Expert: Consider Dose Intensity With PARP Inhibitors for Ovarian Cancer

The ATHENA-MONO trial is investigating the use of rucaparib as front line maintenance treatment in ovarian cancer.

Researcher Bradley Monk, MD, spoke with Pharmacy Times about new data from the ATHENA-MONO trial presented at the American Society of Clinical Oncology (ASCO) 2022 Annual Meeting. The trial is investigating the use of rucaparib as maintenance treatment following response to front line chemotherapy in patients with ovarian cancer.

Bradley Monk, MD: Like all PARP inhibitors, the adverse reactions are sort of threefold: [gastrointestinal], fatigue, and bone marrow. And that was seen. Again, most were mitigated with supportive care, interruption, or dose reductions. Unique to rucaparib is a transient transaminitis that resolves without dose modification. There were no cases that met the definition of Hy’s law.

One of the other interesting things about ATHENA-MONO generally, but rucaparib specifically, is the dosing flexibility: 600 mg, 500 mg, 400 mg, 300 mg. And in fact, 80% of the patients—greater than 80% of the patients—could maintain the higher dose of 500 mg or 600 mg. And that was irrespective of age or weight, which is unique, I think, to this particular study. So, dose intensity probably matters in PARP maintenance treatment and flexibility for patient convenience and tolerability also matters, and that was shown here. There was no decrement in the patient experience. This was demonstrated by looking at the FACT-O, the functional assessment of cancer therapy, the ovarian sub score, and this was monitored carefully with high completion, high compliance rates with no decrement.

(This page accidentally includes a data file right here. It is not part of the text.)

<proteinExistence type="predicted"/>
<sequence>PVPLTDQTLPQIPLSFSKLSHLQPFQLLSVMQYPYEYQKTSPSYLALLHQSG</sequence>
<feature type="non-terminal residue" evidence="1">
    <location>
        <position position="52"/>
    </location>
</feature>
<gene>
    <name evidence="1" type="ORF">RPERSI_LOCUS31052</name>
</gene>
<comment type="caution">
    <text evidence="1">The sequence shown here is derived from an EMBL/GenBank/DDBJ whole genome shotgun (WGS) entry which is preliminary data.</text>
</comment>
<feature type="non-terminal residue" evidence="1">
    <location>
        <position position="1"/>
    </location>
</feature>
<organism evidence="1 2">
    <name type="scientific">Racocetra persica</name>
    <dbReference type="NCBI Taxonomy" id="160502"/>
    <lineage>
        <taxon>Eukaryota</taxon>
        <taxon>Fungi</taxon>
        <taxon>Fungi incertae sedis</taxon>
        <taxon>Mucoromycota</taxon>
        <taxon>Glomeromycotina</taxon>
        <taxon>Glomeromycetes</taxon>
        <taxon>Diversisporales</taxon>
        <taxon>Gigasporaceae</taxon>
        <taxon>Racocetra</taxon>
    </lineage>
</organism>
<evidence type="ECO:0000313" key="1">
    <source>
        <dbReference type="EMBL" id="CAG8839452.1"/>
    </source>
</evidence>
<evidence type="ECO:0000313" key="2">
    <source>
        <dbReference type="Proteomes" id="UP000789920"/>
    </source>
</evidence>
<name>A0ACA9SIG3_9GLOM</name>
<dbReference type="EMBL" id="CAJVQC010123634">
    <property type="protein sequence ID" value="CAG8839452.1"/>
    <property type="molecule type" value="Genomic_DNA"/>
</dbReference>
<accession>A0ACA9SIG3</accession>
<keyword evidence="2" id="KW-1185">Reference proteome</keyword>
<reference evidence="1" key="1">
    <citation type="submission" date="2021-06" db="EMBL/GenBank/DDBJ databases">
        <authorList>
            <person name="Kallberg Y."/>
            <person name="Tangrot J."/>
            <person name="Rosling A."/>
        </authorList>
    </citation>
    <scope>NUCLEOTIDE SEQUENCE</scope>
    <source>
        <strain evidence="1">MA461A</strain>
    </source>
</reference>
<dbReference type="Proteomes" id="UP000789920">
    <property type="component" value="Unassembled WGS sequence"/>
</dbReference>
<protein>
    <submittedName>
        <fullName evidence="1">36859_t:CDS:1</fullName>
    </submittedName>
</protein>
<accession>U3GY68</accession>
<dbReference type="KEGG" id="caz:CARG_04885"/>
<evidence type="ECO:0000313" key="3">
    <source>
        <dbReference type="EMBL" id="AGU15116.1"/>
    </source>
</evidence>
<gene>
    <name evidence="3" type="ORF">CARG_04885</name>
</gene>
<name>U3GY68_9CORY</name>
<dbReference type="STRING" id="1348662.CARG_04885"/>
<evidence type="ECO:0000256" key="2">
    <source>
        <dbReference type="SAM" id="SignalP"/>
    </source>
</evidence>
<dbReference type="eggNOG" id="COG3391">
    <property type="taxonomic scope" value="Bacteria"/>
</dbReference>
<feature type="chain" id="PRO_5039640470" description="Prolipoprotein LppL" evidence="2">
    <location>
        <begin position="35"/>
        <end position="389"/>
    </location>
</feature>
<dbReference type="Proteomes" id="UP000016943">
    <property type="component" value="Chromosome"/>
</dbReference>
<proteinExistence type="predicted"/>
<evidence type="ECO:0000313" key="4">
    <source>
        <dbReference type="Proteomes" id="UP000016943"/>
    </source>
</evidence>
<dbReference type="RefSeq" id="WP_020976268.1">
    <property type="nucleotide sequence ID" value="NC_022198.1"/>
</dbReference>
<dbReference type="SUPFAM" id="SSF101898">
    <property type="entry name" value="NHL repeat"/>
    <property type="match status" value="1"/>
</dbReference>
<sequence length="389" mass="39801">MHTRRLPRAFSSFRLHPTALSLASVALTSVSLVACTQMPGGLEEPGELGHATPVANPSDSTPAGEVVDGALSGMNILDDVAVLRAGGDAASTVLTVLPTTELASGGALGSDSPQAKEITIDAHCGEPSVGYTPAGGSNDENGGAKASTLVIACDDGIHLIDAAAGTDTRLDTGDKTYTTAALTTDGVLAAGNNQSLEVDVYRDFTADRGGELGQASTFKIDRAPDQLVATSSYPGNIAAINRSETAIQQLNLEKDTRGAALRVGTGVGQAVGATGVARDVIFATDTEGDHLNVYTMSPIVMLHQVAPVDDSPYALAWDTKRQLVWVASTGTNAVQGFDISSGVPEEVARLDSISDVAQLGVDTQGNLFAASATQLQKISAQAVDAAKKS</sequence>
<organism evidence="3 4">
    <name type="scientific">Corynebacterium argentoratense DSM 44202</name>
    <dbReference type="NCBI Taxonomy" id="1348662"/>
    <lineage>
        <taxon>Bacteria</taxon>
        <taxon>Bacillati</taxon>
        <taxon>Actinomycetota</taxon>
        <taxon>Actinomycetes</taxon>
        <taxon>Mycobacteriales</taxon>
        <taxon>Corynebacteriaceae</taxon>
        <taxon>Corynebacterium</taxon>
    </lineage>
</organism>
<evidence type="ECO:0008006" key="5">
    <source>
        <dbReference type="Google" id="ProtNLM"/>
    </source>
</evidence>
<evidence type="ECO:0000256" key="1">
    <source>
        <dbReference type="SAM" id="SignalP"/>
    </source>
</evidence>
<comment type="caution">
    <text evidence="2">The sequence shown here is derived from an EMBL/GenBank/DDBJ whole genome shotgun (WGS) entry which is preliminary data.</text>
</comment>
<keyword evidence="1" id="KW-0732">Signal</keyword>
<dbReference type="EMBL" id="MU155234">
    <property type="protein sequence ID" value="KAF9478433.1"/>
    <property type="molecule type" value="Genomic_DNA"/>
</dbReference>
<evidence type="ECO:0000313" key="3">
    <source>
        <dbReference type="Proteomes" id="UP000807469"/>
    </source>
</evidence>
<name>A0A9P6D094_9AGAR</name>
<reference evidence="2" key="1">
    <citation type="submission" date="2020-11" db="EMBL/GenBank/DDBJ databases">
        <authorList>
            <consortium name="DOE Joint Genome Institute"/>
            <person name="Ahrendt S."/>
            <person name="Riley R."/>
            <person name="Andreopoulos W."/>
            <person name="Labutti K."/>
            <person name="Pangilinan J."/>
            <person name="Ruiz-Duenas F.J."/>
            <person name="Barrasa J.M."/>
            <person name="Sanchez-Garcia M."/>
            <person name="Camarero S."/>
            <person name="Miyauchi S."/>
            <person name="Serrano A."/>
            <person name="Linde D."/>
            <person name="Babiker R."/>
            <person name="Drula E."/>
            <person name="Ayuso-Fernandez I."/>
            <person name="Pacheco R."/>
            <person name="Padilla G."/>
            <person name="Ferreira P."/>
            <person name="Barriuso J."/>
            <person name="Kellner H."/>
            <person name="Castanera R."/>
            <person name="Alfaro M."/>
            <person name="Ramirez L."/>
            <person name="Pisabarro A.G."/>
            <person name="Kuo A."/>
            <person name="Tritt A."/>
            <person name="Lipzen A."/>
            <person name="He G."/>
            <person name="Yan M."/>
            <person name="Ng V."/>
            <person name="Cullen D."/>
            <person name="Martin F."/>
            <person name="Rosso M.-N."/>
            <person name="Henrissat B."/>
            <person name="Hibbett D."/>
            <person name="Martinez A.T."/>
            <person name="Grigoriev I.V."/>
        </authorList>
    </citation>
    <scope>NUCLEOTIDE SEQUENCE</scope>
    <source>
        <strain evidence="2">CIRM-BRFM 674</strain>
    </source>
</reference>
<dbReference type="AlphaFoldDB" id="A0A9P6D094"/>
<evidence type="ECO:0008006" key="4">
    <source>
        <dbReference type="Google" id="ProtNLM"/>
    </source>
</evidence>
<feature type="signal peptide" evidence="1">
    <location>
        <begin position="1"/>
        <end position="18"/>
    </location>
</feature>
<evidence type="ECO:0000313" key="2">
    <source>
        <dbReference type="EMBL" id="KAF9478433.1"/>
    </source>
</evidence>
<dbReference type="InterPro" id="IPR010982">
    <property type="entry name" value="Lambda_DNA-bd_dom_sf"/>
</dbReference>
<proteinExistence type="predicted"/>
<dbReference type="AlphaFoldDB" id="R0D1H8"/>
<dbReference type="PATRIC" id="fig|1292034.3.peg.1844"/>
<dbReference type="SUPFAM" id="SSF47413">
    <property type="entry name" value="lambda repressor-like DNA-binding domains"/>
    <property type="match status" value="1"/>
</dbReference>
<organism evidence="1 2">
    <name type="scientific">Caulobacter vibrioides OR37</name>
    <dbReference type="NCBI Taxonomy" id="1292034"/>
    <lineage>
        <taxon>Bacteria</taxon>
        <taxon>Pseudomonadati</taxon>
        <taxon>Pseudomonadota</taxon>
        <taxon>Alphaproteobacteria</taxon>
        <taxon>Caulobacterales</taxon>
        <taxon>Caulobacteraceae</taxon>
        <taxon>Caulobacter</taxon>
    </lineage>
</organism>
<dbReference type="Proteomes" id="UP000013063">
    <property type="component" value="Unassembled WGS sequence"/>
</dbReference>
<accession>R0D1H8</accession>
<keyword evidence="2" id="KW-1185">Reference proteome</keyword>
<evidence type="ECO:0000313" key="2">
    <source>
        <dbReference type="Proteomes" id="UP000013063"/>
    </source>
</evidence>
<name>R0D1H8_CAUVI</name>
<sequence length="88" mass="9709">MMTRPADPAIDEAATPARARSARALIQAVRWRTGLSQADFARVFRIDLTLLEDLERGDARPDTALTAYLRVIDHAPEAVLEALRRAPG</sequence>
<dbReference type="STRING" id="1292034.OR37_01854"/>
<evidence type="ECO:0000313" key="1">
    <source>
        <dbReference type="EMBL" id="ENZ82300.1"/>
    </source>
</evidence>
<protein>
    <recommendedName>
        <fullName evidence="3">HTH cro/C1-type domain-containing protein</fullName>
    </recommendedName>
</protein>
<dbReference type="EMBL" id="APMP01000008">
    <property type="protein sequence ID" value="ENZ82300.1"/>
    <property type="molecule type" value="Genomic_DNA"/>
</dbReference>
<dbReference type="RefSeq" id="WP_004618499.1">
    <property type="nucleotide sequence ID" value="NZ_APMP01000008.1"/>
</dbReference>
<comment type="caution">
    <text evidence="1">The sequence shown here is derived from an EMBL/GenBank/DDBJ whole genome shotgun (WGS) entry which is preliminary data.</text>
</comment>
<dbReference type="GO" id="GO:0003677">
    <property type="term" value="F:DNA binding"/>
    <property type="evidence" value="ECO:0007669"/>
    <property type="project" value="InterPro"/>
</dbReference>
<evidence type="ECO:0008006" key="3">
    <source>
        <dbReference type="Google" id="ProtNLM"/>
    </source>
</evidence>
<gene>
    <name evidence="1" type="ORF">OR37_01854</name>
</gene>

So, basically rucaparib first line maintenance treatment significantly improved [progression-free survival] irrespective of HRD status. Patients with measurable disease at baseline have further tumor reduction with rucaparib, the safety profile was consistent with prior studies, and the patient-reported outcomes are similar between rucaparib and placebo. At this time, overall survival is immature. At the data cutoff, 24.7% of the patients had a death event and we will continue to monitor this closely in an analytic fashion, as I described.

I'd like to thank ENGOT, the GOG, the sponsor, and most importantly, the patients and their families. But also, the broad collaboration and Rebecca Kristeleit at Guy’s and St. Thomas’ NH Foundation Trust in London, and Keiichi Fujiiwara, who is my Japanese co-PI. So, this presentation was published simultaneously online in the Journal of Clinical Oncology, I invite you to review that manuscript. Thank you for spending a few minutes with me today. And so long for now.